On this page I write down some notes about puppies as well as my thoughts on raising, training and living with a Black Russian.
April 27, 2007
I finally got a new modem and can update the website. Many things happen meanwhile. Ruslan (now Rusich), went to Washington state where he shares home and bed with 4 Malamutes. According to his owner, he is as loving and "huggable" as his brother Dar. After a wonderful lady, who recently lost her 12.5 year old BRT, talked me into selling Mira, I had no excuse not to keep Dar (aka daddy's boy :) Dar is a delight to have around and all the girls love to play with him. I try to be careful but they still manage to run over him every now and then. Yeah, right, how could I prevent him from jumping over Lesya, he was planning to jump on her to chew on her scruff, but miscalculated and landed on the other side of her, jumping sidewise. Sometimes it's scary to watch them run full speed in the yard and slam into each other (OK, nobody slams into Vasya, at least not more than once in a lifetime).
Our foster boy went to a great home in Florida and his new buddies are older Lab mix and a 4 yo intact male Newfoundland. After few days of getting used to each other, they are now enjoy roughhousing together.
Dar and Rusich went to a match in mid-February and Dar got a Group placement. Both boys enjoyed socializing with dogs and people.
Jan. 13, 2007
Puppies eat in their crates, usually Ruslan in one on the floor and Dar in one on top of Mira's crate. This morning I decided to swap crates, so that puppies don't learn to eat only in one place. Fine, they dealt with their pork chops pretty fast and I let them out, calling to the back door to go outside. Dar went with me, being a good boy, but Ruslan rushed into his crate and stood there, looking at me, like "where is my food?" I guess, a meal eaten not in proper place does not count, it's just a snack :)
Did the "food guarding" test, I haven't done it with the boys since couple of days after introducing them to meat. I want to make sure puppies don't object humans taking food or anything else from dogs' mouths, which could safe life in emergencies. I can take anything from our dogs or handle any parts of their bodies, including the mouth. If I see too much food guarding between puppies (they eat together in the pen first couple of weeks), then I make sure they know the difference between another puppy being interested in their food and me taking it. With this litter they had no problem from the beginning, so there was not necessary to test them regularly.
Ruslan dropped his piece of chicken as soon as I touched it. While he won't surrender when play-fighting with his brother, he is very docile with people. Loves belly rubs and offers his belly willingly, sits down when approached with the leash to go inside after the play session in the yard. Gives kisses when somebody's face is within reach.
Dar stopped chewing his piece of chicken when I opened his crate but held it in his mouth, looking at me with curiosity. Dropped the chicken the moment I put my finger between his lips. Good boy!!! Neither one touch the chicken again until I closed the crates' door. When he sees me heading toward him to bring him inside, he offers a game of catch, showing me that he will be testing owner's authority every now and then. Good for show ring and problem solving, but needs firmer guidance and more consistent training. Dar doesn't like to be on his back for too long, so we are working on that. He is definitely more dominant and independent than his brother, but he will be more forgiving of handler error/overhandling.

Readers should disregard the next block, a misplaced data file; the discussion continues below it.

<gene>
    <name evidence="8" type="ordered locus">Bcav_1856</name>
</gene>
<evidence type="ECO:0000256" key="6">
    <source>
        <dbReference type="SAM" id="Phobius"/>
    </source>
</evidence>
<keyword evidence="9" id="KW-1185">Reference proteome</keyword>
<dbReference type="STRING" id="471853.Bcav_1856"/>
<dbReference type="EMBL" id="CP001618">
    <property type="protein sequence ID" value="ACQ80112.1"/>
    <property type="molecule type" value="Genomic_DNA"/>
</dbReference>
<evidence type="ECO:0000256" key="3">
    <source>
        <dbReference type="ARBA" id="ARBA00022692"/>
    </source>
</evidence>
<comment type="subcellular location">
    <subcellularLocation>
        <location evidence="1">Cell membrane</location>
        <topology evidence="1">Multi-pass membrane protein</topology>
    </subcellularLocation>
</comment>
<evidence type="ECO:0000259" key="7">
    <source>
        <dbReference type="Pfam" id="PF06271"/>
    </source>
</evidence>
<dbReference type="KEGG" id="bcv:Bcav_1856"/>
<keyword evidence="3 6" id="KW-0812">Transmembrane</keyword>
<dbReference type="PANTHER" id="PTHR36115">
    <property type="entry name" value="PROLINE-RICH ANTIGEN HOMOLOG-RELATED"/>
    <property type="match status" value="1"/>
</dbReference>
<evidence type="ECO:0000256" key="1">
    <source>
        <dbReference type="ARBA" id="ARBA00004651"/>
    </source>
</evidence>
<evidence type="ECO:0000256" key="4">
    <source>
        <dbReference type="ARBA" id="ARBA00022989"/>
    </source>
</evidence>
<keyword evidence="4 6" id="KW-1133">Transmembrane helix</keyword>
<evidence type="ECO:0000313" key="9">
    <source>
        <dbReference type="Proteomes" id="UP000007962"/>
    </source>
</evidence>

Did a quick check on Mira, same as with the boys, the moment I touched the food it was dropped.
We recommend this test, regardless of dog's diet, to new owners. It is especially important with males and dominant bitches, and maintains the idea in dog's brain that owner actually "owns" everything, including the food.
I recall my discussion on this subject with owner of BRT Sid back in 1970's. My position was the same back then, being very dominant in general and a stubborn teenager at the time, I wanted total control. Eugene felt that after dog was given his meat, it belonged to the dog and it's was OK for dog to growl if owner wanted to take it back. Because both of us had dogs with many working titles, neither approach could be deemed as totally wrong. Though the dogs were more dominant and "hard-core" then. By the way, my dogs proved to be as reliable in real protection situations as ones with food aggression issues, so there is no fear that docile with the owner Black Russian will extend his "politeness" to an aggressor.
Jan. 8, 2007
Puppies went to Home Depot and Petsmart for some socialization (one puppy at a time). Happy to meet new people of all ages, curious about small dogs barking at them but wagging their tails. Young but full grown Bloodhound tried to intimidate Dar (owner was keeping him couple of feet away and in control of situation, so it was good experience for both youngsters). Dar calmly stood his grounds, tail up, chest forward, ready for the challenge but not lunging. Good boy, great temperament for the show ring. Then he proceeded to provide face-washing services to a little girl in exchange for hugs. I was glad to see a child who had been taught how to approach a strange dog.
Many of Vasilisa's sons live with young children, some are certified therapy dogs, go to schools for show-and-tell or for reading programs for kids. Regardless whom she had been bred to, Vasya passes her outstanding temperament and work ethics to her puppies. Trainer of one of her sons told me that if she had him since 8 weeks of age, he would be an OTCH (obedience trial champion). They want to work for you and with you.
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